The physical location of being central to Chapel Hill, being able to put our team members in a space with companies that are doing interesting things and to let them start getting involved in this community, it’s really exciting. We work quite a bit with life science companies that are spinning technologies out of UNC, and to actually be in the space with them and have the opportunity to work pretty close physically to a client is also exciting. We’ll be able to develop those relationships and work with companies that otherwise we might not bump into, especially in the post COVID world, in the way that we’re definitely going to in this new space.

THE INNOVATION HUB BUILDING WILL BE AN ENTRY POINT TO A FULL INNOVATION DISTRICT BEING DEVELOPED IN DOWNTOWN CHAPEL HILL. HOW DO YOU SEE HUTCHISON BEING PART OF THE WIDER INNOVATION DISTRICT DOWNTOWN? WHAT ARE YOU MOST EXCITED ABOUT IN TERMS OF HELPING COMPANIES ACROSS THE DISTRICT AND THROUGHOUT CHAPEL HILL SUCCEED? 

We are excited about the growth of this innovation district. For us, it helps when we meet people that are interested in starting companies that are in this area. In other towns, people know where they’re going to go to meet and bump into others with interesting ideas that are working on companies. And in Chapel Hill, we’ve been trying to figure this out, but this is very clearly sending a signal. The heart of downtown is where ideas are going to grow. And pointing people toward a central location for that is going to be helpful for companies to start and form and stay in Chapel Hill, which has historically been a challenge for a lot of our companies. They outgrow an accelerator, and right now there’s nowhere else to go. So having the ability for companies to not only start up but to also grow and stay in Chapel Hill is going to be really good for the university and for the community at large.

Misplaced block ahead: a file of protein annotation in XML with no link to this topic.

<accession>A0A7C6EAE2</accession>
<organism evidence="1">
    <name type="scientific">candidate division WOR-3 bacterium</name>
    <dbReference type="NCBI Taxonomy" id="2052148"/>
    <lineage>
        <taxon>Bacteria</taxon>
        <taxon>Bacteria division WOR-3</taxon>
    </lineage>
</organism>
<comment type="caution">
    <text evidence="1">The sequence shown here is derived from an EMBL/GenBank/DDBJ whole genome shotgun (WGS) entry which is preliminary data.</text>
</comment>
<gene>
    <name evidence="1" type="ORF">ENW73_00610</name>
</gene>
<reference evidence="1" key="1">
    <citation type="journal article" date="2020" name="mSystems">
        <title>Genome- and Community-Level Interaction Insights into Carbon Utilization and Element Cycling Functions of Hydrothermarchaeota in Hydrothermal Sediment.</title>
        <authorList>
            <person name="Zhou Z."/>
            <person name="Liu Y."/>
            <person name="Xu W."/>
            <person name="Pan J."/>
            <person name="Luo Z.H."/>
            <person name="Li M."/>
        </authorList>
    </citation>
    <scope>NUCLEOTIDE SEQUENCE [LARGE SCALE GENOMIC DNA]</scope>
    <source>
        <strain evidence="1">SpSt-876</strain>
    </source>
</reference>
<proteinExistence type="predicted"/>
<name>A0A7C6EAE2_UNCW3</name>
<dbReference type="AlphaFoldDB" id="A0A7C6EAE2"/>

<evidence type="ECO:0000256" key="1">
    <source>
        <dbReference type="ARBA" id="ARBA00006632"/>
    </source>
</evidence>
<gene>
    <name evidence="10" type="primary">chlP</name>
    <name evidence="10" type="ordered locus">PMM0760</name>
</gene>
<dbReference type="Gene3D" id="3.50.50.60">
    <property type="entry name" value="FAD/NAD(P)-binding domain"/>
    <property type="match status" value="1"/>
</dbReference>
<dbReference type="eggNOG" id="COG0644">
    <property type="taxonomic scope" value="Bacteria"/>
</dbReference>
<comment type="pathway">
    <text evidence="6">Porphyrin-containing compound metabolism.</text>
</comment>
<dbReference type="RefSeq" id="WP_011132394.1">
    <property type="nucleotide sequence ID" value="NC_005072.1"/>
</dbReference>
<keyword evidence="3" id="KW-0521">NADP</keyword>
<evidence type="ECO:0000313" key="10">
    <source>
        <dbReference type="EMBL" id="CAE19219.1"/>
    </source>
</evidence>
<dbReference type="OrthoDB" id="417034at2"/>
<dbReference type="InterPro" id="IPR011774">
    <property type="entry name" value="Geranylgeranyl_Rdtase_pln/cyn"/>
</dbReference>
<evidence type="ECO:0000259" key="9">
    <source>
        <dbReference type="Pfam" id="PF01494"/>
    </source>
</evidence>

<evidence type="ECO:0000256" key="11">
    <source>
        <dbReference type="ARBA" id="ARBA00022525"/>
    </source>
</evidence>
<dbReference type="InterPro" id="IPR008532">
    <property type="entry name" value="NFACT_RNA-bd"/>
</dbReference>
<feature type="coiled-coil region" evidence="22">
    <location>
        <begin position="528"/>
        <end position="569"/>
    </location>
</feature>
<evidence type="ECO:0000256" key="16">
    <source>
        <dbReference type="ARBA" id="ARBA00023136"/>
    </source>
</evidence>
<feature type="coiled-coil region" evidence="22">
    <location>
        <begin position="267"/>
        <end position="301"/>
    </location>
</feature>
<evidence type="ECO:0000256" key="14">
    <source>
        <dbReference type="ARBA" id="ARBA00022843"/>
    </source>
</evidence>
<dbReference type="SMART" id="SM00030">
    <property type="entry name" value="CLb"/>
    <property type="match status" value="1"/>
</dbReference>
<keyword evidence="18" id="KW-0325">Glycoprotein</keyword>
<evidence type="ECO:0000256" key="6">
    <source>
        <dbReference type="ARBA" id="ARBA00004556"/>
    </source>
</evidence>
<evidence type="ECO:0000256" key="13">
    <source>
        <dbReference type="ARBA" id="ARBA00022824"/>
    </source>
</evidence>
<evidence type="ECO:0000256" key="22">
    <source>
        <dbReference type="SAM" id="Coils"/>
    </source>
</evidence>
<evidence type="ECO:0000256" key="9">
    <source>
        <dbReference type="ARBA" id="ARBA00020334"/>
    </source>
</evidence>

And on our side, we’re equally committed to staying here. Not only because we have several attorneys that live in a ten-minute radius of the university, but because from a business perspective, it’s a great opportunity. There is a lot of innovative technology coming out of UNC, including a lot of great tech companies that are starting here. So when you combine public and private interest in a project like this, it gets really exciting. It’s great to be involved so early.

DID THE PANDEMIC CHANGE THE FIRM’S WORK STYLE, AND HAS THE COWORKING APPROACH BECOME MORE ATTRACTIVE?

When most folks think of a law firm, they picture people sitting in pretty bland offices and working in cubicles. But as a tech law firm, I’d like to say we’ve been “cooler” than that all along. We are more accustomed to remote working, because we work with clients in most states across the country and internationally. We’re used to working with clients and not seeing them physically, which is somewhat of a unique thing about our practice. So when COVID happened, it was a very easy process to get folks out of the office and online. We were well suited for the COVID challenge.

For us, the pandemic raised questions about the future of space and how our team wants to work. We’ve allowed continued flexibility through a hybrid work approach. For us, the coworking approach is something we had been used too, especially working from Launch Chapel Hill in the beginning and with our Atlanta office space. It was very much a plug-and-play office before it was cool. And so we were used to sharing in that way, and again, sort of ahead of the coworking stuff for law firms.

Being in those entrepreneurial spaces where that’s the vibe, we feed off that energy. We actually thrive in that environment.

The Chapel Hill innovation hub is slated to open spring 2023 and is currently accepting inquiries from those interested in private offices, coworking or entrepreneurial services. For more information about the hub and innovation district, visit innovationhub.unc.edu. Next in the series: learn how the hub will help generate economic development opportunities in Chapel Hill.

(C) UNC-CH

Original artikelkilde: WRAL TechWire